The effect of politician-constituent conflict on bureaucratic responsiveness under varying information frames
Annabelle Sophie Wittels
No 4x8q2, SocArXiv from Center for Open Science
Public participation in rulemaking has long been regarded as an integral part of a functioning democracy. It is however unclear how governments and administrations influence the throughput of public participa- tion, and on a micro-level the decisions of bureaucrats tasked with acting upon such input. In representative democracies the policy positions of elected politicians can divert from public opinion. In addition, public participation initiatives do not commonly attract a fully representative set of society. Thereby demands from the participating public and political principals can diverge. Bureaucrats are then faced with conflicting input. Given bureaucrats’ discretion to manage public participation processes and their outputs, how can we expect them to act? Will they act accord- ing to the wishes of their political principal, will they side with the public or choose to divert. I use a survey experiment with senior bureaucrats in the US and the UK to test this. Further, I assess whether information frames alter such behaviour and whether this varies with the presence of citizen-politician conflict. I find that conflict leads bureaucrats to adopt more of an adviser role, but that information frames have no significant effect.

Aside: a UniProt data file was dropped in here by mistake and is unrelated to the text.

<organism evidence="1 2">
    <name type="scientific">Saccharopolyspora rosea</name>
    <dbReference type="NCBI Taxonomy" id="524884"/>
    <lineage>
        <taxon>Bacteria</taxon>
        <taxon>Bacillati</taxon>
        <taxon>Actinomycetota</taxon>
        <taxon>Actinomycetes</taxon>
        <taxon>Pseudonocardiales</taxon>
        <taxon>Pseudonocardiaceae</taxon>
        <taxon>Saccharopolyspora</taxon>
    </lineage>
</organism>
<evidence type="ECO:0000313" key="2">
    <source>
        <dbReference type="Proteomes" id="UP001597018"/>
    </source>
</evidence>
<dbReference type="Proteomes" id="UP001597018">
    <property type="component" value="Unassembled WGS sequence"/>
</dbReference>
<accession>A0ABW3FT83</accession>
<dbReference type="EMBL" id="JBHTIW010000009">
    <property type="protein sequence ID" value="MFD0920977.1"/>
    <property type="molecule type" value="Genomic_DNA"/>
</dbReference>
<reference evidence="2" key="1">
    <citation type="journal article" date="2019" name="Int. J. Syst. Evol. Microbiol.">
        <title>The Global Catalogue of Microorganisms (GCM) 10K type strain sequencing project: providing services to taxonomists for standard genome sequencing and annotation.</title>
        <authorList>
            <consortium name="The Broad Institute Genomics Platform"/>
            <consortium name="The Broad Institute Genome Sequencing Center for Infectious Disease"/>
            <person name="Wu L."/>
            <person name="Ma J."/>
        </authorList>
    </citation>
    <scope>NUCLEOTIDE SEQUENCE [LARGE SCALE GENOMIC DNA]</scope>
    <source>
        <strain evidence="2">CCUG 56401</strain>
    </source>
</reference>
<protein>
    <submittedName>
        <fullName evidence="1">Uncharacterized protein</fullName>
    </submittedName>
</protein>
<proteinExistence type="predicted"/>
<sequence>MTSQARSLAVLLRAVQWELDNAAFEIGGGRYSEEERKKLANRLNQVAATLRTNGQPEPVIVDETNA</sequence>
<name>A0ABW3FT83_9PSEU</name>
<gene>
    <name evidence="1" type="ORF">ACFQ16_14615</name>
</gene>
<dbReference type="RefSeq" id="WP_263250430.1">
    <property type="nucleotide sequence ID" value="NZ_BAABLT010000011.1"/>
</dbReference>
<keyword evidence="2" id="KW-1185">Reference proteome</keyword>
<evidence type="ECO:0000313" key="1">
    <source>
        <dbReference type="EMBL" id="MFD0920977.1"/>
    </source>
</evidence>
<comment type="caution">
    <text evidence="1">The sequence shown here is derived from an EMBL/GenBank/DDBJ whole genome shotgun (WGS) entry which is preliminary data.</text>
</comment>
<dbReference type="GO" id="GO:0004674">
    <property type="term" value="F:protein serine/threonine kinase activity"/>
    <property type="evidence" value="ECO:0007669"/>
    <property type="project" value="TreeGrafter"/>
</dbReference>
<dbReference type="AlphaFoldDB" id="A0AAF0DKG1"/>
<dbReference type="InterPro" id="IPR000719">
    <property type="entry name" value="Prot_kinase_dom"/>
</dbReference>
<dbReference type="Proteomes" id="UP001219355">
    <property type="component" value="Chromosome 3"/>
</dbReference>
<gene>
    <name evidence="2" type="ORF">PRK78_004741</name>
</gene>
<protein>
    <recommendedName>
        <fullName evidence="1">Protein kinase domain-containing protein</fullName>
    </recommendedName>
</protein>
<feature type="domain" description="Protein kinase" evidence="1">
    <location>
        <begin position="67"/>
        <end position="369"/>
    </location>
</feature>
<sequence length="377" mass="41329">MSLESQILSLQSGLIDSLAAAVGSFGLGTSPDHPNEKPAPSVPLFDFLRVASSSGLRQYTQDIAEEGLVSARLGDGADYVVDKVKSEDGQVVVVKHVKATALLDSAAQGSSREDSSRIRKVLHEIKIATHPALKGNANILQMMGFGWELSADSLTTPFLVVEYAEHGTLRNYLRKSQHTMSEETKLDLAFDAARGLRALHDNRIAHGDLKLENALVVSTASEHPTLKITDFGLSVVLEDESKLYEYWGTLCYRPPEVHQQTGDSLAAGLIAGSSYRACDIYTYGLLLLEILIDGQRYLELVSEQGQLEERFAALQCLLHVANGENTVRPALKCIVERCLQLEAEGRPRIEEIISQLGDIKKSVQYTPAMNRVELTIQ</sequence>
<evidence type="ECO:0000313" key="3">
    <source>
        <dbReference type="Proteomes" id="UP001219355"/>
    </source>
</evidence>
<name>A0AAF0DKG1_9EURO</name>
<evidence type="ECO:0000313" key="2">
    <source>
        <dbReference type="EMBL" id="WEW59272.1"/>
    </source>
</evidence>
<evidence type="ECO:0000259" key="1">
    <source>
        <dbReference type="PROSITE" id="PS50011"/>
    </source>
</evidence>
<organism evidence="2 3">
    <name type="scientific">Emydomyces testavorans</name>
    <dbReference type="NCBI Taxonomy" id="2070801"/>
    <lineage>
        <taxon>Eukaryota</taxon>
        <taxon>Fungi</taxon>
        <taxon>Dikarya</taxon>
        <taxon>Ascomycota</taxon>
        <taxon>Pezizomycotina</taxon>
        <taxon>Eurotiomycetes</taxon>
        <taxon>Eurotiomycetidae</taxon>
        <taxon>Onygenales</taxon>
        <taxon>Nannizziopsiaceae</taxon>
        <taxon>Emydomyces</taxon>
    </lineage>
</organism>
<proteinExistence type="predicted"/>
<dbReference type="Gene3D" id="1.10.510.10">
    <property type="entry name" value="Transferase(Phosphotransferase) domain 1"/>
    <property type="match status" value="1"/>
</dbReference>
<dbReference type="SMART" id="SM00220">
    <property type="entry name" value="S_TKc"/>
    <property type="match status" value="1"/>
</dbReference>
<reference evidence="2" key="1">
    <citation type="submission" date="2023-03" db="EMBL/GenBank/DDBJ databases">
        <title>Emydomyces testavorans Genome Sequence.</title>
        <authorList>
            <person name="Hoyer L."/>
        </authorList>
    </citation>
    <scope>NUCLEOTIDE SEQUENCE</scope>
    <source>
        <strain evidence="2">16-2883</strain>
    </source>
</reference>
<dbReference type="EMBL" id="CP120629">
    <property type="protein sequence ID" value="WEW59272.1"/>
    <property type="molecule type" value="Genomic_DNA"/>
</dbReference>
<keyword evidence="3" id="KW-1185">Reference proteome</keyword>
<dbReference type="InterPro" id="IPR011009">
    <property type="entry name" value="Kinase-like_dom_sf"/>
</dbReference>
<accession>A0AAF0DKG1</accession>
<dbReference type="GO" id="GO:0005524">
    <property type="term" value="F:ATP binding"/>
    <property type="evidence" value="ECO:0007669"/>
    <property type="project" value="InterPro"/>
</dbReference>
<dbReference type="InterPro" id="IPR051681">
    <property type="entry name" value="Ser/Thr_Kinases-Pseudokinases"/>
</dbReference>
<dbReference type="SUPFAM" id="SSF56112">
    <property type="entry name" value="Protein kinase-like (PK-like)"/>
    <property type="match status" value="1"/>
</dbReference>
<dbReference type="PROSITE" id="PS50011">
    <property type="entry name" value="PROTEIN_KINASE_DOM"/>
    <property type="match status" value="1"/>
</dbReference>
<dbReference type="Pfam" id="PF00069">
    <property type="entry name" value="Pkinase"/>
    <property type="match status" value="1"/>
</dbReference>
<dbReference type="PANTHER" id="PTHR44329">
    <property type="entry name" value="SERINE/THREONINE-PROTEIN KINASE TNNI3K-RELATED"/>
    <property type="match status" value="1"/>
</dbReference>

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Persistent link: https://EconPapers.repec.org/RePEc:osf:socarx:4x8q2
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